What is civil legal aid?
According to the U.S. Dept of Justice Access to Justice Initiative, civil legal aid is free legal assistance to low- and middle-income people who have [non-criminal] legal problems. These problems are non-criminal; rather, civil legal aid helps people access basic necessities such as healthcare, housing, government benefits, employment and educational services. Civil legal aid is provided free of charge by nonprofit legal aid organizations, 'pro bono' volunteers (attorneys, law students and paralegals), law schools, court-based services such as self-help centers, and online technologies such as document assembly and legal information websites.
IPA partnered with the Indiana Bar Foundation on the creation of three issue briefs on Civil Legal Aid and its possibilities for foundation work. We are pleased to present these issue briefs below.
Civil legal services help low and moderate-income people with housing problems. Many times people don’t see their housing problems as legal problems. A low-income family concerned with eviction or unsafe conditions in its home is more likely to see these conditions as personal, financial, social or bad luck problems rather than legal ones. Helping connect civil legal assistance with people in need helps solve housing problems and builds stronger communities. People who get legal help receive better housing outcomes than people who do not. For example, one study cited on the Dept. of Justice website found that 51% of tenants in eviction proceedings without lawyers lost their homes, while only 21% of tenants with lawyers lost possession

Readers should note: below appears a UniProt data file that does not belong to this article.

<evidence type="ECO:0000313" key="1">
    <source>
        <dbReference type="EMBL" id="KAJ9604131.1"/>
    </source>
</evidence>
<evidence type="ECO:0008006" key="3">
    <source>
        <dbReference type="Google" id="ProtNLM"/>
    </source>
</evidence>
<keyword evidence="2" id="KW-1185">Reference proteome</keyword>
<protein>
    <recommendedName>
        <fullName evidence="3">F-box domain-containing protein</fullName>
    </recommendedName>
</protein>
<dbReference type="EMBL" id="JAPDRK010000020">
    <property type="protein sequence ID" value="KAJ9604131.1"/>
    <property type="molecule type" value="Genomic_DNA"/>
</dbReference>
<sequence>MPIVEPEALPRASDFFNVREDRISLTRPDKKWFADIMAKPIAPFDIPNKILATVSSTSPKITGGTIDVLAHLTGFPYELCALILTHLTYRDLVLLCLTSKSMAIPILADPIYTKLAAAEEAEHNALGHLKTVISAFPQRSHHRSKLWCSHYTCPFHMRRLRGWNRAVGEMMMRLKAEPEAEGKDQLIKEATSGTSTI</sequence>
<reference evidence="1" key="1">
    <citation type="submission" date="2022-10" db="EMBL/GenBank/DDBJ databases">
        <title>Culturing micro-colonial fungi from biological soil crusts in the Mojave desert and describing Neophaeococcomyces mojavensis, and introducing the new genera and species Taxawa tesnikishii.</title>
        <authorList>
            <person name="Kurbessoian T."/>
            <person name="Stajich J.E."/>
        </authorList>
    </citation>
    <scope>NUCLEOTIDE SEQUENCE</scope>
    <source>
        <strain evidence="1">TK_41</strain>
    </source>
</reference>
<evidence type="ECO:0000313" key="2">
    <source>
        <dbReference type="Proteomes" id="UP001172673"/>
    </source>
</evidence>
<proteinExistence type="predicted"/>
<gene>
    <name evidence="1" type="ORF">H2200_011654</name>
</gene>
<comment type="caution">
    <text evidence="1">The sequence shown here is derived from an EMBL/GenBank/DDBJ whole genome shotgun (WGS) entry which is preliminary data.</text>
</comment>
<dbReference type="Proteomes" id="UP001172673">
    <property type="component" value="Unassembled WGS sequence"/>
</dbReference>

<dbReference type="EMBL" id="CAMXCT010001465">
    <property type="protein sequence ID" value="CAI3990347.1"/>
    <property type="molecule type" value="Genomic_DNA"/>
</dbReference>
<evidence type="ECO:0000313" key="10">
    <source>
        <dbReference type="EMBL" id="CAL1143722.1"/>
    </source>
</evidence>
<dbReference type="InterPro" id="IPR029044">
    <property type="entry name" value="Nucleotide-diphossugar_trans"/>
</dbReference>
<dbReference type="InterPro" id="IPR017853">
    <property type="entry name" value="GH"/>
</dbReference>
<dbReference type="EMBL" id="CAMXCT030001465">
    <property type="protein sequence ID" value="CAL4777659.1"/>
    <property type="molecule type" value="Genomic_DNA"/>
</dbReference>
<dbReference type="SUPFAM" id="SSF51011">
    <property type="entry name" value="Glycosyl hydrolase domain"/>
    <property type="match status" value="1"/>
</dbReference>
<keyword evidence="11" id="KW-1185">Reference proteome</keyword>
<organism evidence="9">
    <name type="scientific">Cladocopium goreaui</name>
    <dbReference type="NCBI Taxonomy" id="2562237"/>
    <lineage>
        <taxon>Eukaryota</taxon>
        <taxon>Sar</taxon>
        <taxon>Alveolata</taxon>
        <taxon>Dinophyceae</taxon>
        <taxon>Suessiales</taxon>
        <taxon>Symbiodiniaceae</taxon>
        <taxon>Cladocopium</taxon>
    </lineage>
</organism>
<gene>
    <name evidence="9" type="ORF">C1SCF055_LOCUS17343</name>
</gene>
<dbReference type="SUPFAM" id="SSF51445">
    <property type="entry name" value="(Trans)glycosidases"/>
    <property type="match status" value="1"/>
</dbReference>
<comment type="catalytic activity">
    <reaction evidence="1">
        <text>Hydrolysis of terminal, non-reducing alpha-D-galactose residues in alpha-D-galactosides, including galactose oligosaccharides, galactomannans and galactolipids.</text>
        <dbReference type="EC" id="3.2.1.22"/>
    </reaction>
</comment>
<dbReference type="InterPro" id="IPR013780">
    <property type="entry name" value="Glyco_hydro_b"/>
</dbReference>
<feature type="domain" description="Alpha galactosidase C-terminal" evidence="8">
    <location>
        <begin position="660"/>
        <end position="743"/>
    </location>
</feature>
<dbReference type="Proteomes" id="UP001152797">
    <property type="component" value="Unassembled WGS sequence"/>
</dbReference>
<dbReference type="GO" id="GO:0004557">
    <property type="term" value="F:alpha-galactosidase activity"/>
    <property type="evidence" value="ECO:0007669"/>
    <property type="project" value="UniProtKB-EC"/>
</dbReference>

Civil legal aid takes the form of paid legal aid lawyers, volunteer (pro bono) attorneys, law school and community legal clinics, or access to important legal information and forms. One great need for people dealing with family safety issues is legal triage. When faced with a significant threat, civil legal assistance can help parties to understand whether they need a lawyer to represent them, one who can offer discrete or short-term advice and assistance, or one who can direct them to the right legal information and court forms, such as orders of protection.
Over the past seven years, there has been a sharp increase in consumer fraud and scams, predatory lending, and unfair debt collection practices. Predatory lending is "any lending practice that imposes unfair or abusive loan terms on a borrower. It is also any practice that convinces a borrower to accept unfair terms through deceptive, coercive, exploitative, or unscrupulous actions for a loan that a borrower doesn't need, doesn't want, or can't afford." Many low-income debtors are especially vulnerable to debt scams, including high up-front fees, penalties for early payoffs, inflated interest rates, and "deals" targeting senior citizens, low-income borrowers, and people with poor credit.